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During pregnancy, your body needs extra vitamins to support your baby's growth and development. Pregnant women need 600 micrograms (mcg) of folic acid daily to reduce the risk of neural tube defects (problems with the development of the baby's brain and spine). They also need 770 mcg of vitamin A, 2.6 mcg of vitamin B12 and 600 international units (IU) of vitamin D.
In addition to vitamins, moms-to-be need a number of extra minerals, including iron and calcium. These nutrients are found in prenatal vitamins. Speak with your health-care provider about your specific nutritional needs.
Try to get these vitamins daily:
- A -- More than 2,500 IU twice a day is too much (watch for extra Vitamin A in other fortified products like protein bars, breakfast bars, or meal-replacement products)
- B1 (thiamin) -- 25 mg
- B2 (Riboflavin) -- 25 mg
- B3 (Niacin) -- at least 30 mg
- B5 (pantothenic acid) -- at least 30 mg
- B6 (pyridoxine) -- 3 mg twice a day
- B9 (folic acid) -- 400 mcg
- B12 -- 400 mcg twice a day
- Biotin -- 300 mcg
- C -- 400 mg twice a day (remember it's water-soluble, so you need two doses over the day)
- D -- 600 IU twice a day
- E -- 200 IU twice a day (or, preferably, 400 IU of mixed tocopherols)
If you're pregnant, you need larger amounts of certain vitamins and minerals, particularly iron and folic acid, as well as DHA, an omega-3 fatty acid. Prenatal vitamins, which can be purchased by prescription or over the counter, meet these needs. Some prenatal vitamins contain DHA; or you can take a separate fish oil capsule; or eat fish twice per week, avoiding shark, swordfish, King Mackerel, and tilefish.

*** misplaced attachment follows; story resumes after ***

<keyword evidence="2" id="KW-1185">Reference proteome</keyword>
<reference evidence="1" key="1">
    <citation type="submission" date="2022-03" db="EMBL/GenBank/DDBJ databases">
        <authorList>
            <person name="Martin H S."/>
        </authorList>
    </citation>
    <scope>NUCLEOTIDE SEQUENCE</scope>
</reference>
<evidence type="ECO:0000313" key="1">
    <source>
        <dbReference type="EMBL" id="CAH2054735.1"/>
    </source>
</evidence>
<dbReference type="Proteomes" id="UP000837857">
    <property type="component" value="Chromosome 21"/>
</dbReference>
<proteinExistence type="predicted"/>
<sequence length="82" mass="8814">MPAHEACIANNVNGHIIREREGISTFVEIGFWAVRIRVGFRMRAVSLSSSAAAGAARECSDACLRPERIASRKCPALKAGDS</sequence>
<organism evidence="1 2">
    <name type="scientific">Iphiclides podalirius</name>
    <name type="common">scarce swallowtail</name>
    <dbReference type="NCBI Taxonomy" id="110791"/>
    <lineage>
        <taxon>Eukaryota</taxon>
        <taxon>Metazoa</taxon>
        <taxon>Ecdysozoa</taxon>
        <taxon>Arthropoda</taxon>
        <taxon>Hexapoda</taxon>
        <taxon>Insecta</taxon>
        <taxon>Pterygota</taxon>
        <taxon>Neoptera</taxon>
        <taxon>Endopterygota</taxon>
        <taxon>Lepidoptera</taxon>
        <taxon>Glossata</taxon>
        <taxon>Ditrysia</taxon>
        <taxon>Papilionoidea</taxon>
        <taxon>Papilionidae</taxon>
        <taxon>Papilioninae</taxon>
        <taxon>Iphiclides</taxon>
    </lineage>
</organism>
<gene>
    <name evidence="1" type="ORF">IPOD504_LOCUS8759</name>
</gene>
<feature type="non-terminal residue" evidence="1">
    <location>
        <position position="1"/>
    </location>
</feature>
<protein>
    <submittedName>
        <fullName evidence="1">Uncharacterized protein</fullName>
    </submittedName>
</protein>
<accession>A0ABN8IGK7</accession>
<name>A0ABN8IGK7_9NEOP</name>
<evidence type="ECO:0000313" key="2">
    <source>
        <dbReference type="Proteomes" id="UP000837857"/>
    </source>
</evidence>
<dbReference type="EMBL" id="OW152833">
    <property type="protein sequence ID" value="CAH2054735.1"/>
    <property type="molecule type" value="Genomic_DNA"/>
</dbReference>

It is important not to take other supplements unless specifically advised by a qualified health care provider. The earliest weeks of pregnancy are crucial in the fetus' development, so the sooner in pregnancy you start taking a prenatal vitamin, the better.
If you plan to get pregnant or learn that you are, talk with your doctor right away to find out which prenatal supplement would be best for you to take. During pregnancy, your iron requirement increases to 27 mg and your folic acid requirement to 600 mcg. The calcium Recommended Dietary Allowance (RDA) remains at 1,000 mg for women ages 19 and over, although some clinicians suggest adding calcium during pregnancy for extra insurance.
Guidelines from the World Health Organization recommend that pregnant and nursing women consume an average of 200 mg/per day or more of docosahexaenoic acid (DHA), either by eating fish or taking fish oil supplements, to optimize the baby’s brain development.
Important: This content reflects information from various individuals and organizations and may offer alternative or opposing points of view. It should not be used for medical advice, diagnosis or treatment. As always, you should consult with your healthcare provider about your specific health needs.